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This article includes news items that didn’t quite make the cut for part 4 of my annual review of the year in ed-tech

College Rankings


Via The New York Times: “How Much Graduates Earn Drives More College Rankings.”

Jeffrey Selingo says we’re poised to see “the end of college rankings as we know them.”

Google announced it was adding to search results about colleges and universities data from the U.S. Department of Education’s College Scorecard. It’s about “helping prospective students make decisions about their future.” You know what would be helpful Google? Not accepting advertising from the for-profit higher sec sector.

College Tuition and College Affordability


“No End in Sight to Strike by Harvard’s Cafeteria Workers Over Wages,” The New York Times reports. The workers are demanding a salary of $35,000 per year, which the richest university in the world – one with an endowment of $37.6 billion – appears unwilling to pay.

MIT’s dean for graduate education, Christine Ortiz, is taking a one year leave in order to start a new research university. “‘I’m looking at a new model, where the whole sort of vocabulary is different,’ she said. ‘The distinction between undergrad and grad goes away.’ Ortiz said the university would focus on project-based learning and would dispense with some of the familiar hallmarks of university education, like the lecture.”

Via Inside Higher Ed: “Students and their families are receiving scholarships and grants to cover more of the price of college, according to the latest installment of an annual survey conducted by Sallie Mae, the student lender.” (Where “more” is not “most.” That’s still loans. Thanks, Sallie Mae.)

Via the AP: “A policy that would nearly triple the number of University of California student-athletes guaranteed continued financial aid in the event of a career-ending sports injury received unanimous approval Wednesday from a committee of the university’s governing board.”

Via The Chronicle of Higher Education: “UNC Tuition for $500? State Lawmakers Consider the Possibility at 5 Campuses.” Here’s how Inside Higher Ed describes the proposal: “Fears for Future of UNC Black Colleges. Republican lawmakers back bill that would substantially cut tuition and revenue, and seek more student diversity, at five system campuses, four of which are minority-serving institutions.”

Via Inside Higher Ed: “Historically black universities have been dropped from a controversial North Carolina bill slashing tuition at certain institutions to $500, but worries about the legislation’s effects remain high at two universities still facing tuition cuts – and across the state system.”

“A Swedish college has been ordered to refund tuition fees to an American business student for giving her a poor economics education,” the AP reports. “The Vastmanland court ruled Tuesday the Malardalen University’s two-year program ‘Analytical Finance’ that Connie Askenback attended from 2011 to 2013 ‘had no practical value.’”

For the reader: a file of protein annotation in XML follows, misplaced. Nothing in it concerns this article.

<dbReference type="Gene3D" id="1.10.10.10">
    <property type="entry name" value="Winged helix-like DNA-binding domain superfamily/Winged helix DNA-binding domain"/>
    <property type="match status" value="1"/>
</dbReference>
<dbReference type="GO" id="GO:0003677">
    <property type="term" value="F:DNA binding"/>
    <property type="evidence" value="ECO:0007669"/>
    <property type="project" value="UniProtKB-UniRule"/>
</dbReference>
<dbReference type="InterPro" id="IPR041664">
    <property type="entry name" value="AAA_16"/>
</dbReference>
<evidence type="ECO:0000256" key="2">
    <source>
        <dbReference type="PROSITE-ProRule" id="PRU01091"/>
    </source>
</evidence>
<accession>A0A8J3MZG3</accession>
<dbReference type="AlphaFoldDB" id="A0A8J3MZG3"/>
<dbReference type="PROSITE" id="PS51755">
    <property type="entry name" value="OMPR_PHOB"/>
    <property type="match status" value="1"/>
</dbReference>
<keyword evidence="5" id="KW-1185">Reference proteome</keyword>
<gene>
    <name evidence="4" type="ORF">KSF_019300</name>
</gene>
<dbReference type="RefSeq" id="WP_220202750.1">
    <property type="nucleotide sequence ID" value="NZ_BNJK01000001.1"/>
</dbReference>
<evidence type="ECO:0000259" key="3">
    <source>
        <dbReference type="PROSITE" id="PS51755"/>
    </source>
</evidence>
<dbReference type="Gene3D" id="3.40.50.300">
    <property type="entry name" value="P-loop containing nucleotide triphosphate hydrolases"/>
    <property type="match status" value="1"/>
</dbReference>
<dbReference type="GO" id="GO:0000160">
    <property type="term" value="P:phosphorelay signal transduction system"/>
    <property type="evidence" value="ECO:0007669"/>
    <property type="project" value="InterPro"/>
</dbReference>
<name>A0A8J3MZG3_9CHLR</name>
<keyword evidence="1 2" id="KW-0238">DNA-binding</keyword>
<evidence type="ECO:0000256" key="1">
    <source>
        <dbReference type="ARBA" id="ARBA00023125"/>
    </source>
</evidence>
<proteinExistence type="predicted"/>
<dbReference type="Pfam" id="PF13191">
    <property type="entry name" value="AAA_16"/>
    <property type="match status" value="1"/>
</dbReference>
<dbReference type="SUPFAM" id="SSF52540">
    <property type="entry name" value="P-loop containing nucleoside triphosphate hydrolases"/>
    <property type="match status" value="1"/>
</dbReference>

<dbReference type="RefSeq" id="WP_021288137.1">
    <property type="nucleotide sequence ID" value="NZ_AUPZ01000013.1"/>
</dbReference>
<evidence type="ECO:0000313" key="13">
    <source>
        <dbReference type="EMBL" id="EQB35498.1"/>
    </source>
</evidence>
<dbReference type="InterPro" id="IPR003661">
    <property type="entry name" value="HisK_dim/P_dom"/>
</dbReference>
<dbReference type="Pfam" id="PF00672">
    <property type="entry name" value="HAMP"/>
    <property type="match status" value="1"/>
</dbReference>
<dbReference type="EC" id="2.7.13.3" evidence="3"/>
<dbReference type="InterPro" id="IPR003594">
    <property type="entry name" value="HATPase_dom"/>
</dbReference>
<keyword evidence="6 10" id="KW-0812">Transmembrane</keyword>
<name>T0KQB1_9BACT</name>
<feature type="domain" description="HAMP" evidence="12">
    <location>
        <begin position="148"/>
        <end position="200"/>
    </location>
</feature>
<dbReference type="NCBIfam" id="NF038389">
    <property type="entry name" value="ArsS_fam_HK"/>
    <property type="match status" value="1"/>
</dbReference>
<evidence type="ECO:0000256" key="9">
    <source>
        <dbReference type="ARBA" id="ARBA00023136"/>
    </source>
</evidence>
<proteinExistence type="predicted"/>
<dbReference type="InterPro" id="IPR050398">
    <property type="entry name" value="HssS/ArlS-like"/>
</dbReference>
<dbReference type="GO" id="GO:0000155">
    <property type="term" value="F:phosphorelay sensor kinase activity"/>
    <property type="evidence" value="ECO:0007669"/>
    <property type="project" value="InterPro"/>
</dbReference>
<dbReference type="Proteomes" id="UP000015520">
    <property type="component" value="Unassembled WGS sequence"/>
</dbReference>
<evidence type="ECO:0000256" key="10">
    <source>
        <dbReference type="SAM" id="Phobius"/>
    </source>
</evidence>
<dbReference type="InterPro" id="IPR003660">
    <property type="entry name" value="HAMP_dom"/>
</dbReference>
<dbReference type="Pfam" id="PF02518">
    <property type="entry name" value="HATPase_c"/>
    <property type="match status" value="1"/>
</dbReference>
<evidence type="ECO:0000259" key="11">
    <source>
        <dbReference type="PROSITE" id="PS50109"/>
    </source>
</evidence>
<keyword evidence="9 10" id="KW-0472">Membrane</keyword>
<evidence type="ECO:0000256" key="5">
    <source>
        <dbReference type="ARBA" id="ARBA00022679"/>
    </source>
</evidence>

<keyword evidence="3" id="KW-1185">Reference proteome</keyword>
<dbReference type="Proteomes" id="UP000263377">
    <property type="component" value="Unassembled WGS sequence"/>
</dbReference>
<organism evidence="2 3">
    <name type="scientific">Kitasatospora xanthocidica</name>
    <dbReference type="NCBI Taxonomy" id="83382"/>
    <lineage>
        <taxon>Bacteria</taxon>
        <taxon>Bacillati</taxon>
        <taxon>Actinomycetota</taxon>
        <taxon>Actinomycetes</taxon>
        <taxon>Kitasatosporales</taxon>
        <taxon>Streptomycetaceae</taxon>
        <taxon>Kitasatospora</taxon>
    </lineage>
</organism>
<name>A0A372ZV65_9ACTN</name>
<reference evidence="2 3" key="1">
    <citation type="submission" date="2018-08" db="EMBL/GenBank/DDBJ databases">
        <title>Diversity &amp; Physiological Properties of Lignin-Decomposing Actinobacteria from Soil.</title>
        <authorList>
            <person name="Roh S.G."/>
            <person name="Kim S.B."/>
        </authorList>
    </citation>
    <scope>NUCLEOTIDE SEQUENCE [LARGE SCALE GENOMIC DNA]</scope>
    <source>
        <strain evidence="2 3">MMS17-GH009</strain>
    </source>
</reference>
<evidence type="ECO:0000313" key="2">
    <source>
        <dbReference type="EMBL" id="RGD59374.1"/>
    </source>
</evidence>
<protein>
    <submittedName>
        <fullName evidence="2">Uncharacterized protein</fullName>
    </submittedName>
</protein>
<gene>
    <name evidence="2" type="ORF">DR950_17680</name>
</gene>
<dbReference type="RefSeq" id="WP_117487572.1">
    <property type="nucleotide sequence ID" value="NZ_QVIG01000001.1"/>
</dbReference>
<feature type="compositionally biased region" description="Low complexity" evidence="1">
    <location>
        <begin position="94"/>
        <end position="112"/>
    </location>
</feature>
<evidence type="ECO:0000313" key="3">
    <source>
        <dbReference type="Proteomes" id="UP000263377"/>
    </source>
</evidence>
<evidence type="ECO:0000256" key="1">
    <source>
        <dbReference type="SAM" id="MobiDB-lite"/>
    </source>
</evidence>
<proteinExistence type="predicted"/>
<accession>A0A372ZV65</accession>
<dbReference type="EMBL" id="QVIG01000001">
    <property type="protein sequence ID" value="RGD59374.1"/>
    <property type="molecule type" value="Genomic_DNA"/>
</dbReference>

UC Berkeley chancellor Nicholas Dirks will resign. Meanwhile: “As UC Berkeley prepared to eliminate hundreds of jobs and take millions of dollars in loans to help balance its flagging budget, the campus also paid more than $200,000 to ‘improve the chancellor’s strategic profile nationally and internationally,’” writes The San Francisco Chronicle.

From Sara Goldrick-Rab: “The FAST Fund,” a grassroots effort to meet the emergency financial needs of college students. (I donated. There were definitely times during my college career where I was only able to pull through because of this sort of generosity from others.) More on this effort from Tressie McMillan Cottom, who’s joined the organization’s board.

Via Inside Higher Ed: “Two U.S. senators on Wednesday proposed legislation that would give selective colleges that enroll relatively few low-income students (the bottom 5 percent of all institutions) four years to boost their enrollment numbers from this group or face paying a fee to continue being eligible for federal financial aid.”

Via The New York Times: “‘Fees Must Fall’: Anatomy of the Student Protests in South Africa.”

Contrasting community college takes: a Pearson op-ed in Edsurge versus pretty much anything “Dean Dad” writes.

Via The Chronicle of Higher Education: “What a $2-Billion Loss Really Means for Harvard and Its Endowment.” I bet it means it can still afford to offer better pay for its striking dining hall workers. (See the HR section below.)

Via The Harvard Crimson: “Harvard Dining Services Picket in Historic Strike.”

Via The New York Times: “CUNY Application Fee to Be Waived for Low-Income Students.”

Via Politico: “Elizabeth City State University, UNC Pembroke and Western Carolina University will each offer $500 in-state tuition starting in fall 2018.”

“Public Dollars Don’t Favor Rich Students,” says The Atlantic. “A new study debunks the myth that wealthy college students receive more state money than do the economically disadvantaged.”

Via Inside Higher Ed: “Historically black universities have been dropped from a controversial North Carolina bill slashing tuition at certain institutions to $500, but worries about the legislation’s effects remain high at two universities still facing tuition cuts – and across the state system.”

“Paying Tuition With Credit Cards Is Costly,” according to a study reported by Inside Higher Ed.